— -- Chicago, a city that has consistently ranked among the top in homicides in recent years and become synonymous with guns, has now seen a full year of reductions in gun violence, police said.
Despite the high-profile murder of a Chicago police commander in the line of duty last month, February was the 12th straight month of reductions in gun violence for the city, with 26 percent fewer shootings and 20 percent fewer murders last month than a year ago. Year to date, Chicago has seen a 22 percent reduction in murders and a 28 percent reduction in shooting compared with the same period in 2017, Chicago police announced.
In a press release, police touted “crime-fighting technology, hiring more police officers and reinvigorating community policing efforts” to explain the drop in gun crime, but experts on Chicago’s crime patterns said too little time has passed to be able to say what is causing the drop in crime or if it will last.
“It’s incredibly encouraging seeing both homicides and shootings down,” Roseanna Ander, executive director of the University of Chicago’s Crime Lab, told ABC News, but she cautioned that it’s very difficult to pinpoint the exact cause of the drop in gun crime.
“A year is not conclusive,” Alex Vitale, coordinator of the Policing and Social Justice Project at Brooklyn College who has studied Chicago’s crime patterns, agreed.
"Chicago has come off a couple bad years,” he added, referencing 2016, which was the city’s most violent year in nearly two decades. “This drop in gun violence may have something to do with the internal dynamics of violence that may have nothing to with what the city is doing -- positive or negative.”
Ander pointed to what is called “strategic decision support centers,” which have been stood up in policing districts around the city as part of the reason for the decline in gun violence. Those centers use what Ander called a "kitchen sink approach" -- arming commanders and officers patrolling troubled neighborhoods with technology, providing better management practices and empowering them to engage with the communities they police in more positive ways.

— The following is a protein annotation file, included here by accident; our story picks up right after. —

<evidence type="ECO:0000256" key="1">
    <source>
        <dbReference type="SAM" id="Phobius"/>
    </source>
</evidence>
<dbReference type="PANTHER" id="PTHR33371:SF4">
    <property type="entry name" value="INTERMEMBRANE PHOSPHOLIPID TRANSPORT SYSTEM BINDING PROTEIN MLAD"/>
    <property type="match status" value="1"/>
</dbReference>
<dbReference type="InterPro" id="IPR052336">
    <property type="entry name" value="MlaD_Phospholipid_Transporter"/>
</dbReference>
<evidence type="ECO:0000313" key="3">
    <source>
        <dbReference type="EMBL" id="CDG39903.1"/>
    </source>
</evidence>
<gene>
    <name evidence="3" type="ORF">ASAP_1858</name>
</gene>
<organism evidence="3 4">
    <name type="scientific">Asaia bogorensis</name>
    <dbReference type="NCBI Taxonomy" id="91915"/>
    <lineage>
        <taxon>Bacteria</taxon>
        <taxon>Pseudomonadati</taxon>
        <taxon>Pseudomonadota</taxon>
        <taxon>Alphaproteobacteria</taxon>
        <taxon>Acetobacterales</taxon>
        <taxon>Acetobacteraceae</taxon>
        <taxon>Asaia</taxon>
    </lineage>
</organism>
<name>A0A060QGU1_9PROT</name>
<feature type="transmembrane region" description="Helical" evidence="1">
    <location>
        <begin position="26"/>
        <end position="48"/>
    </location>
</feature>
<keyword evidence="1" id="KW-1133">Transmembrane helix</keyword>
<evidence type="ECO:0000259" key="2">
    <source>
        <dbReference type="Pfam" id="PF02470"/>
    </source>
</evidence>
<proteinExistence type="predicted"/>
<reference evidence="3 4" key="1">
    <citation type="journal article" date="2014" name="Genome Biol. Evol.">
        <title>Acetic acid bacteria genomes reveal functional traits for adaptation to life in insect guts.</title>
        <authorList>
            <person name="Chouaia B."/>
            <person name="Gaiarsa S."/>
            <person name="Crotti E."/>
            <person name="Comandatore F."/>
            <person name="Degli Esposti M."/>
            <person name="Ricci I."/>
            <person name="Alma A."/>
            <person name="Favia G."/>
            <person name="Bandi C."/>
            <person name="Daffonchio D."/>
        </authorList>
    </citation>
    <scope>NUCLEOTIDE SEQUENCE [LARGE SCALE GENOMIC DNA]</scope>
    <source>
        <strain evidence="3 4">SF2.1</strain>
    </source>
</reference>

Part of that technology includes “ShotSpotter,” a technology Chicago police first introduced in 2012, though it wasn’t fully operational until 2017. It allows officers to hear shots in near-real time and see where bullets were fired on a map. After ShotSpotter was deployed in Englewood and Harrison -- two of Chicago’s most dangerous neighbors -- police said they saw a double-digit drop in murders and shootings.
Vitale agreed that data is promising, but said that decline might just be what sociologists call a “treatment effect.”
“The treatment effect is the idea that because you are doing something different, then there is some change, but it often doesn’t last because the system adjusts around it,” Vitale explained.
He said the ShotSpotter technology might be acting as a deterrent to those thinking about engaging in gun violence in the neighborhoods where it is deployed because they know it is now relatively easier for officers to identify where shots are being fired and respond quickly. It is too soon to know, however, if that is the case and unlikely to last because criminals will adjust their behavior to evade the officers’ new methods.
Chicago started a two-year plan in 2017 to hire 970 new officers, Anthony Guglielmi, chief communications officer for the Chicago Police Department, said.
Ander said evidence shows there is a reduction in crime from hiring more officers, but Vitale was more skeptical that more officers can account for a drop in crime.
“Crime is down, not just in Chicago, but internationally and that’s true in places where they added more police officers and where they have cut police officers,” he said.
Vitale and Ander were split on a theory that Chicago officers are simply getting their mojo back after the Laquan McDonald case, for which an officer was indicted in 2015 on first-degree murder charges for shooting the 17-year old 16 times and killing him. In the wake of that case, the Department of Justice launched an investigation of CPD, finding a culture of “excessive violence,” especially against suspects of color.
Observers said the “Laquan effect” played out among officers who felt under siege and backed away from confrontations that could land them in a scandal in the months following the uproar, allowing gun crime to flourish, according to FiveThirtyEight. (FiveThirtyEight and ABC News are both part of parent company Disney.)
“It’s plausible that particular incident could have an impact on how police engage in communities and how communities engage with police,” Ander said. “It might have affected communities’ willingness to engage with police.”
That’s an idea Vitale roundly rejected.
“The idea that cops quit doing their jobs because they were angry or whatever is an insult to police officers,” he said. “I don’t think that is backed by evidence of police behavior.”
Ultimately, Vitale said not enough time has passed for there to be enough evidence to say what is contributing to this drop in Chicago’s gun crime.
“It’s great that it is happening,” Vitale said. “If we see two years of declines, then we at least know crime decline is robust, that it is not a blip, but we still don’t know what the hell is causing it.”